How To Minimize Arm Pain After Getting The Flu Shot
These tips should help to lessen the soreness at the injection site.
Flu season is almost here, and with the added concern of the COVID-19 virus, the Centers for Disease Control and Prevention strongly recommend that everyone who is 6 months old and older get the flu vaccine.
Some people may hesitate to get the flu vaccine because they believe the flu shot will give them the flu (it won’t) or because they’re afraid of the pain that comes with getting shots. While taking the sting out of the injection entirely may not be possible for many people, there are ways to minimize the pain both during and after the injection.
First, it’s important to understand why your arm hurts after the flu vaccine. The most obvious factor is that the vaccine introduces a needle into the arm muscle and injects fluid into it.
But it’s not just the needle that’s bothersome. For some vaccine recipients, there is swelling and pain at or near the injection site for a couple of days after receiving the shot. This reaction is considered to be a good sign by doctors.
“The reason why your arm specifically is sore is that your immune system is giving you a robust response to the flu vaccination,” Dr. Juanita Mora told the American Lung Association’s blog, Every Breath.
The good news is that you can help reduce the discomfort from the flu shot by taking a few simple actions.
Before Getting The Vaccine
- If you know you normally experience pain and swelling with an injection, take ibuprofen (if you are able) about two hours before you get your shot. Then, continue taking the medication, as directed, for one to two days following the vaccine.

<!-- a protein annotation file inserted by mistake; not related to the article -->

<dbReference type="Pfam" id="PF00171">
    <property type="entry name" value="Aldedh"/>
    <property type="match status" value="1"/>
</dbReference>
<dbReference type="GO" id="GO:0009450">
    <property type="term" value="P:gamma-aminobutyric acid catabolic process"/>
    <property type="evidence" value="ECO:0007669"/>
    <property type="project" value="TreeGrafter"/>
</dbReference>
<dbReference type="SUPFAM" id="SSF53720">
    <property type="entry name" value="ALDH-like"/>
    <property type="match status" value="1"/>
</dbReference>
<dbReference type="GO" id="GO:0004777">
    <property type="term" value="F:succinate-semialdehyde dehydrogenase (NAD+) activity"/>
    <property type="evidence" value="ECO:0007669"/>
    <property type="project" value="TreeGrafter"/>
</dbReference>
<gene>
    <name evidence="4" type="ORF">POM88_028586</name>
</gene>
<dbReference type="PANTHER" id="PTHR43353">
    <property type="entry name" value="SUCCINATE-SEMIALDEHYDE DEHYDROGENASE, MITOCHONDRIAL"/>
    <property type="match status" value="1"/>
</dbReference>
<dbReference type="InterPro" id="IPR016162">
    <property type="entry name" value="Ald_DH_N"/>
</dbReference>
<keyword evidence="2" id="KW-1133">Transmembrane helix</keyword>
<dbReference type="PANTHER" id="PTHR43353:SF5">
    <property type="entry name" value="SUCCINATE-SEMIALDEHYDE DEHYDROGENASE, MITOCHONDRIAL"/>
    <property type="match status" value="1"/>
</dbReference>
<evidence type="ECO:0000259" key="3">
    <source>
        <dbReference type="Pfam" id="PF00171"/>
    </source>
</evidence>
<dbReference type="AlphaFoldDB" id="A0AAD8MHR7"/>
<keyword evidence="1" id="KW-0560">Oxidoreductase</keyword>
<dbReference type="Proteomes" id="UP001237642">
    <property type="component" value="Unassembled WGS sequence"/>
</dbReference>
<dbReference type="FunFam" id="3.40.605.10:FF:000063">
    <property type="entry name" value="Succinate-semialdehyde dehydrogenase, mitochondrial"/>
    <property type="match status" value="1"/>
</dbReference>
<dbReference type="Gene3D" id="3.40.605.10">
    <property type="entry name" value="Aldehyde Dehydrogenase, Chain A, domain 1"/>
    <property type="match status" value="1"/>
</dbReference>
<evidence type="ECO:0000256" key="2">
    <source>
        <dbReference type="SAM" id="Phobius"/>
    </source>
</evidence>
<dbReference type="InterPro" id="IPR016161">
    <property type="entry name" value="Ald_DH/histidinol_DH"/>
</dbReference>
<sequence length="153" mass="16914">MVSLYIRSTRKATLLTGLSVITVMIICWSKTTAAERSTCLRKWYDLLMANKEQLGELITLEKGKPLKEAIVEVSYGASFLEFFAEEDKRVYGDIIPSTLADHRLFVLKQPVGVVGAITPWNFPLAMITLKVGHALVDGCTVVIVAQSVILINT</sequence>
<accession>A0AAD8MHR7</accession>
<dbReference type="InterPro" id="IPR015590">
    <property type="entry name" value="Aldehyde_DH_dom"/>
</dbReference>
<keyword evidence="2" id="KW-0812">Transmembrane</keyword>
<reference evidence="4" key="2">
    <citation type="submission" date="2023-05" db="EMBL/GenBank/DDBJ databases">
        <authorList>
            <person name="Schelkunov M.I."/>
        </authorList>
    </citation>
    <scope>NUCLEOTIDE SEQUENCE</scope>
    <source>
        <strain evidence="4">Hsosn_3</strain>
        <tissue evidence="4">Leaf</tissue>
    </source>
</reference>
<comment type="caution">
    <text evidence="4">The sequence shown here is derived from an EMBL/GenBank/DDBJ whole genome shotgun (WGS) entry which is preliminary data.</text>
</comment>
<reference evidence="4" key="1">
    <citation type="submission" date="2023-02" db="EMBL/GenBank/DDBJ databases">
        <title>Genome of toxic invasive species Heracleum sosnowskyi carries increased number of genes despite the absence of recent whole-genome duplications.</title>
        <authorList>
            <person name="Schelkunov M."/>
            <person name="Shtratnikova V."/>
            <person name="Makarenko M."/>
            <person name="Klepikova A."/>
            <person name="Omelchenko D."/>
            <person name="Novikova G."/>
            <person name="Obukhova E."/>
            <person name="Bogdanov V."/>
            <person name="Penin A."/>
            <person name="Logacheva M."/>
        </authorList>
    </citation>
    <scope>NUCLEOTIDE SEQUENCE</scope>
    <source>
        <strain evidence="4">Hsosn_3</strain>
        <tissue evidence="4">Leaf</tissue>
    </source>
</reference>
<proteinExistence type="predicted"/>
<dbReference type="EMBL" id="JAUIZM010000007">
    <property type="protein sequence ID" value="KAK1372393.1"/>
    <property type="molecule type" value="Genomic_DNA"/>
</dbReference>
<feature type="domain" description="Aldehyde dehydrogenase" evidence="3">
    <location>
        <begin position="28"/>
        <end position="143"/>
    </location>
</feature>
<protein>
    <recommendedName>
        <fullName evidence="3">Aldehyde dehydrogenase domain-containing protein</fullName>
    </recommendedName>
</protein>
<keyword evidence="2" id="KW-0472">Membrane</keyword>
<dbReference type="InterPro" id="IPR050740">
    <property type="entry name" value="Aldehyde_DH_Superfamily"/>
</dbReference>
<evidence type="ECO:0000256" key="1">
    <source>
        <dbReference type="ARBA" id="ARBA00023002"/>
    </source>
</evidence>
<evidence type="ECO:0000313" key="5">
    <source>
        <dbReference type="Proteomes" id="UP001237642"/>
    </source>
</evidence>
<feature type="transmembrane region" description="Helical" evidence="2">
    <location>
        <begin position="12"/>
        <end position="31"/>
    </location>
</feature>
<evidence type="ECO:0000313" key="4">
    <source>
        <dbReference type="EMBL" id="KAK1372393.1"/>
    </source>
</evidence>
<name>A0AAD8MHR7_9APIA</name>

- Get the shot in your non-dominant arm. So, if you’re right-handed, get the flu vaccine in your left arm.
- Try to relax the arm where you will get the shot. Muscle tension in the arm leads to restricted blood flow, which can make the pain worse.
After Getting The Vaccine
- Alternate placing ice packs and heat packs on the injection area if it’s sore. The combination of heat and cold can help reduce swelling.
- Keep the arm moving after receiving the shot to increase blood flow and promote the dispersal of the vaccine in your body. If you keep the arm from moving too much, it can cause more pain.
While getting a vaccine is never much fun, the protection you receive from the flu shot will help keep your family and community healthy during a challenging flu season.
This story originally appeared on Simplemost.